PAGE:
Emotions Affecting Your Money, Don’t Mix

Don't Mix Emotions and Money

People are emotional.

Mixing money and emotions is never a good idea and usually never ends as well as you’d think. Has it ever?

There are some major milestones in life where your emotions just can’t be the judge of how you use your money, it’s just ironic they are life’s biggest purchases or expenses. It’s easy during these times to let your emotions get the best of you, don’t let it as you may regret it in the future.

5 Financial Situations Where Emotion Can Hurt You

That cloud following you, yea, that one full of emotions. Let it go. If you’re about to buy a house, get married, get an inheritance, or even something simple (simple is relative) as investing you should clear up your emotions and make financial decisions based on fact.

Buying a House

This is probably one of the biggest financial purchases you’ll make in your life and it’s also one of the easiest to fog it up with emotions. People often make decisions on which home to buy because of decorations, the wrap around front porch, or it’s simply your “dream home”. These are reasons you should never use to determine the purchase of a house.

You should buy a house because of the price and usability. If the house is not going to work for you and your family and is well above your price range, it’s probably not the best purchase to make.

Getting Married (Hitched)

This is, usually, the happiest time of your life and is filled with so much emotion. You can either start your marriage off on the right foot with little debt or get $100,000 in debt having that royal wedding, yes this happens all the time.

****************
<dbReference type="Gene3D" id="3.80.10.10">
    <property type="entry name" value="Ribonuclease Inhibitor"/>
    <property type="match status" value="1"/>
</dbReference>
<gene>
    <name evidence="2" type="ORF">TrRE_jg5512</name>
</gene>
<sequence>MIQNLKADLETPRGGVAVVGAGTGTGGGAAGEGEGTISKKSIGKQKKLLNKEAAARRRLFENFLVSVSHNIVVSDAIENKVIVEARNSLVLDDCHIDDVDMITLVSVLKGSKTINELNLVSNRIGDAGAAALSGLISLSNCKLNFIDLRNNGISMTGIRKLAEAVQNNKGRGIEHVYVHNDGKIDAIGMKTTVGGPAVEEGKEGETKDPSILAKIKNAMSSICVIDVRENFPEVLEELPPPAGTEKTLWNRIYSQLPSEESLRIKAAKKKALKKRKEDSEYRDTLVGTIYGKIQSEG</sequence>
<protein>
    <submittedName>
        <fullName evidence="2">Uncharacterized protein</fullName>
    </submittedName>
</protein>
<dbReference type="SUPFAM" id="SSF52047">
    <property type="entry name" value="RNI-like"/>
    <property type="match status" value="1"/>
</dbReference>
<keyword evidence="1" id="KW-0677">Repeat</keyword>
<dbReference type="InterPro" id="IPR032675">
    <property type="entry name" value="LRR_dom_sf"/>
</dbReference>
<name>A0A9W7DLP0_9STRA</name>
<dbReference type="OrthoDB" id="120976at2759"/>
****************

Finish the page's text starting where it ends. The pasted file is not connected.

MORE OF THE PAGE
You need to make frugal decisions with your wedding and make sure you’re not spending more than you need to. It’s easy to get caught up in the moment and throw an extra thousand or two here and there to make it feel like it’s better. At the end of the day the only thing that matters is the union of two people, not what table setting you had.

Inheriting a Pot of Gold

It’s hard to think straight after you lose a loved one and it can be hectic and emotional to deal with the financial issues that arise when a loved one passes away. Not only will you have funeral expenses to handle but you’ll also have their estate to handle as well.

How you approach your inheritance, or lack of, will depend on your long-term goals and the current bills at hand. Most financial advisors would look at the inheritance as “free money”. It’s money you didn’t have before so you should look to invest it and let it make more money for you. Treat it like it was never there in the first place.

An inheritance is a good way to start over.

Salary Increases

This one is not so heartfelt or emotion driven as the other ones on this list but there are still some emotions when it comes to fighting for your salary increase. Negotiations can be very emotional because of the anxiety or fear that it creates.

When you go to negotiate your salary you’re already at an imbalance. The employer knows more information about the financial situation of the company, your position, and what they’re willing to pay for that position.

You’ll need to do your research and find the industry standard and competitive rates for where you’re currently at in your career to have the best chance. You’ll have to speak your value to the company and your worth which can be pretty challenging on the emotions, especially if they fight back.

Investments

This is one that can lose you the most money if you run your investments through emotions. Many people often “marry” a stock or hold onto an investment because of personal connections to a family member or an investment hunch. When you invest you’re not going for popularity, you’re going for return on investment (ROI).

When you buy stock or sell stock because of emotion you can often lose out on potential gains or have substantial losses.